Additionally, we’re excited to start 2020 with a new member of the science team focusing on salt marshes. Alice Besterman, a PhD graduate of the University of Virginia, will be the first scientist to complete postdoctoral research with the Coalition. Besterman will compare the aerial images we captured in the fall to aerial images that date all the way back to the 1930s, allowing her to calculate how fast we’re losing these wetlands, and where. She’ll also begin testing a new method called runneling, which could help drain water off salt marshes and help them cope with the onslaught of sea level rise.
6. Removing the Bay’s worst dam
Every year, migratory fish in Wareham’s Weweantic River – home of the Bay’s most diverse fish population – hit a barrier during their spring migration. A crumbling dam has sat on the Weweantic for more than 200 years, blocking fish passage right at the head of tide, where salt water from the Bay meets fresh water flowing from the river’s headwaters in Carver and Middleborough.
In December, the Coalition and its contractors fully removed this impediment to fish migration. That means that this spring, fish in the Weweantic will be able to swim unhampered from the Bay to new breeding grounds in fresher waters upstream for the first time in centuries. Construction at Horseshoe Mill will continue through the winter into early spring to finish work on the bridge, improve the site’s trail network, and add two new kayak launches that will allow paddlers to experience this special place.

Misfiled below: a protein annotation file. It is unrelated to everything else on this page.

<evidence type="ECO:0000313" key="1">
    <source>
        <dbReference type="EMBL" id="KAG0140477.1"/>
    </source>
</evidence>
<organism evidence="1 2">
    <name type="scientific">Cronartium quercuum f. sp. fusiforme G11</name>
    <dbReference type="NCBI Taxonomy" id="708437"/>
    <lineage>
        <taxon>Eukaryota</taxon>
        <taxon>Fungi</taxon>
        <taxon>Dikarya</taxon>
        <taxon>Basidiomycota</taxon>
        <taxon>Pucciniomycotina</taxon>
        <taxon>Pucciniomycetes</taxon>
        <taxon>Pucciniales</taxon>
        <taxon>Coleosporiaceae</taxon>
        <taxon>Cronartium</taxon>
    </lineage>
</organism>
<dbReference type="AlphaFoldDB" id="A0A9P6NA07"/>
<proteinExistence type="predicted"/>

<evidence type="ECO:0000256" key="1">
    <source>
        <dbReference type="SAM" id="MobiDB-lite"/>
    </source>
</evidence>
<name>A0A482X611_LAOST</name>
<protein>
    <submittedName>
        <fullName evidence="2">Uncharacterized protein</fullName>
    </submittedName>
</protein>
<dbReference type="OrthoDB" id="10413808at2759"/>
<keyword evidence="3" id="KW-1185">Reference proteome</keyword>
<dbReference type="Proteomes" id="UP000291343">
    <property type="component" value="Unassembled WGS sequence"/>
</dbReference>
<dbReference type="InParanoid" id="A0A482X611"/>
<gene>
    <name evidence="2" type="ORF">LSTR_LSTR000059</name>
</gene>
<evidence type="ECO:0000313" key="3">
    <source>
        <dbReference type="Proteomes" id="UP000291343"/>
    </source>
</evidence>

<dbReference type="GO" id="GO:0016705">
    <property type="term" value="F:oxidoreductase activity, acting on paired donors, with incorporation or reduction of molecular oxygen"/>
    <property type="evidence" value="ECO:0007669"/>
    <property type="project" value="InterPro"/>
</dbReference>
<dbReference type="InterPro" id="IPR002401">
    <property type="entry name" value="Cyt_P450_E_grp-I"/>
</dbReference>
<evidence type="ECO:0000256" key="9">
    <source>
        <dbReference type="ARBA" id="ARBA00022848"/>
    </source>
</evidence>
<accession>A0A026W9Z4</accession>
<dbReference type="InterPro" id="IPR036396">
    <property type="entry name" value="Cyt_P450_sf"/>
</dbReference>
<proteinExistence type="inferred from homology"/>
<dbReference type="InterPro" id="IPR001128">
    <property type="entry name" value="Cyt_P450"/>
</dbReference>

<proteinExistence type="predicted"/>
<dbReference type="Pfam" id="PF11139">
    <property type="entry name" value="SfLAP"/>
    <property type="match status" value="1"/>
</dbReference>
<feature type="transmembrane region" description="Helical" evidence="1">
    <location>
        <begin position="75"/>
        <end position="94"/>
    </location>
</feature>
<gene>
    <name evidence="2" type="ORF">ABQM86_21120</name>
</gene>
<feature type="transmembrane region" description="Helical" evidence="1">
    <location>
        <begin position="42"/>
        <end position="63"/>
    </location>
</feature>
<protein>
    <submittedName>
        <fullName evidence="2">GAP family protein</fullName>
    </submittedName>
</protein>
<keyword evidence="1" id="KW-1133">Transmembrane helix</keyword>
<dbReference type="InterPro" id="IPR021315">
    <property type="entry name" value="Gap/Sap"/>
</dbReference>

7. Raising record funds and participation in the Buzzards Bay Swim and Watershed Ride
We had a record-breaking year at two of our signature fundraising events, the Buzzards Bay Swim and the Watershed Ride. On June 22, 278 swimmers crossed outer New Bedford Harbor for the 26th annual Swim, raising over $180,000— a new record for this event. On October 6, over 300 cyclists in our 13th annual Ride shattered records once again, setting a new high for both participation and fundraising when they brought in more than $215,000 for clean water. Time and time again, the Swim and the Ride impress on us the power of community around Buzzards Bay. We are always floored and thankful for the commitment to the Bay’s health shown by those swimming with us, riding with us, and supporting these events every year.
Are you already raring to go for next year? We certainly are! Save the date for the 2020 events: the Swim will take place on June 27, 2020, and the Ride on October 4, 2020. Registration for the Swim opens on January 1!
8. Growing our commitment to clean water and community engagement in Westport
With its vibrant mix of agricultural heritage, sprawling woodlands, and pristine coastlines, the town of Westport holds a special place in our hearts, especially following our merger in late 2018 with the Westport Fishermen’s Association (WFA). Over the summer, we increased our efforts on behalf of Westport’s water quality by installing five “layer cake” nitrogen-reducing septic systems in the town. We’ve also been a vocal advocate of regulations being considered by the Westport Board of Health that would require all newly-constructed homes to install these denitrifying systems.